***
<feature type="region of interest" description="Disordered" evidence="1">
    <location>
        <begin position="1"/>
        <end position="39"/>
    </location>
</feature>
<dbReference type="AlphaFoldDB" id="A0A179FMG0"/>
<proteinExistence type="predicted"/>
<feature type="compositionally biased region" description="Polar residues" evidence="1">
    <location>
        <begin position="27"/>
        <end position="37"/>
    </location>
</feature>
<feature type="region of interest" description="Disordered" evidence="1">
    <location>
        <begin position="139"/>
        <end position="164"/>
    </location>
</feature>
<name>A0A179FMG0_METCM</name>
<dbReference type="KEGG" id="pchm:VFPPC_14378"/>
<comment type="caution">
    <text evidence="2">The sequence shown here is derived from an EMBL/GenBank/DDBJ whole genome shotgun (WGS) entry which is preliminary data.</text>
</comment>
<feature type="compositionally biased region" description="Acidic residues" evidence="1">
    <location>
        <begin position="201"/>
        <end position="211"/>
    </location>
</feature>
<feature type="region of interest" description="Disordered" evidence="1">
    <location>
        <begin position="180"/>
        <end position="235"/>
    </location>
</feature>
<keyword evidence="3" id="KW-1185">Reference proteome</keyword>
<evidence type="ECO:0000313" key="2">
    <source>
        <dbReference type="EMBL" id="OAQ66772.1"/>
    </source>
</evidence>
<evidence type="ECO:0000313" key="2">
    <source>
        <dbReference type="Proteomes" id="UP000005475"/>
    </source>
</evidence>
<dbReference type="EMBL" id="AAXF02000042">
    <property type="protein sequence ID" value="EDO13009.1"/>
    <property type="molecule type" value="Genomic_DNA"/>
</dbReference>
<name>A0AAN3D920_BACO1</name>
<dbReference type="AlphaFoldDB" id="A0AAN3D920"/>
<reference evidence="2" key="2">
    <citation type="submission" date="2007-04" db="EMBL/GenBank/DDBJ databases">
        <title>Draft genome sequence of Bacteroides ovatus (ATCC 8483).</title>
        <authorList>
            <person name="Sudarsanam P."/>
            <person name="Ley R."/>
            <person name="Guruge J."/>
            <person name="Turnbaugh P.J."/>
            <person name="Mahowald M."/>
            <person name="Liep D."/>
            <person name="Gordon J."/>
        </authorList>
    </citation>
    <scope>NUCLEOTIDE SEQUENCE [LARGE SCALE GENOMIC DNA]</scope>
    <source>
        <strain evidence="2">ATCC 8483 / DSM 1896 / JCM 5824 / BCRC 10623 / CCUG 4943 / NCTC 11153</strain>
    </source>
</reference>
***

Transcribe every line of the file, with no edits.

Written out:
<feature type="region of interest" description="Disordered" evidence="1">
    <location>
        <begin position="1"/>
        <end position="39"/>
    </location>
</feature>
<dbReference type="AlphaFoldDB" id="A0A179FMG0"/>
<proteinExistence type="predicted"/>
<feature type="compositionally biased region" description="Polar residues" evidence="1">
    <location>
        <begin position="27"/>
        <end position="37"/>
    </location>
</feature>
<feature type="region of interest" description="Disordered" evidence="1">
    <location>
        <begin position="139"/>
        <end position="164"/>
    </location>
</feature>
<name>A0A179FMG0_METCM</name>
<dbReference type="KEGG" id="pchm:VFPPC_14378"/>
<comment type="caution">
    <text evidence="2">The sequence shown here is derived from an EMBL/GenBank/DDBJ whole genome shotgun (WGS) entry which is preliminary data.</text>
</comment>
<feature type="compositionally biased region" description="Acidic residues" evidence="1">
    <location>
        <begin position="201"/>
        <end position="211"/>
    </location>
</feature>
<feature type="region of interest" description="Disordered" evidence="1">
    <location>
        <begin position="180"/>
        <end position="235"/>
    </location>
</feature>
<keyword evidence="3" id="KW-1185">Reference proteome</keyword>
<evidence type="ECO:0000313" key="2">
    <source>
        <dbReference type="EMBL" id="OAQ66772.1"/>
    </source>
</evidence>
<evidence type="ECO:0000313" key="2">
    <source>
        <dbReference type="Proteomes" id="UP000005475"/>
    </source>
</evidence>
<dbReference type="EMBL" id="AAXF02000042">
    <property type="protein sequence ID" value="EDO13009.1"/>
    <property type="molecule type" value="Genomic_DNA"/>
</dbReference>
<name>A0AAN3D920_BACO1</name>
<dbReference type="AlphaFoldDB" id="A0AAN3D920"/>
<reference evidence="2" key="2">
    <citation type="submission" date="2007-04" db="EMBL/GenBank/DDBJ databases">
        <title>Draft genome sequence of Bacteroides ovatus (ATCC 8483).</title>
        <authorList>
            <person name="Sudarsanam P."/>
            <person name="Ley R."/>
            <person name="Guruge J."/>
            <person name="Turnbaugh P.J."/>
            <person name="Mahowald M."/>
            <person name="Liep D."/>
            <person name="Gordon J."/>
        </authorList>
    </citation>
    <scope>NUCLEOTIDE SEQUENCE [LARGE SCALE GENOMIC DNA]</scope>
    <source>
        <strain evidence="2">ATCC 8483 / DSM 1896 / JCM 5824 / BCRC 10623 / CCUG 4943 / NCTC 11153</strain>
    </source>
</reference>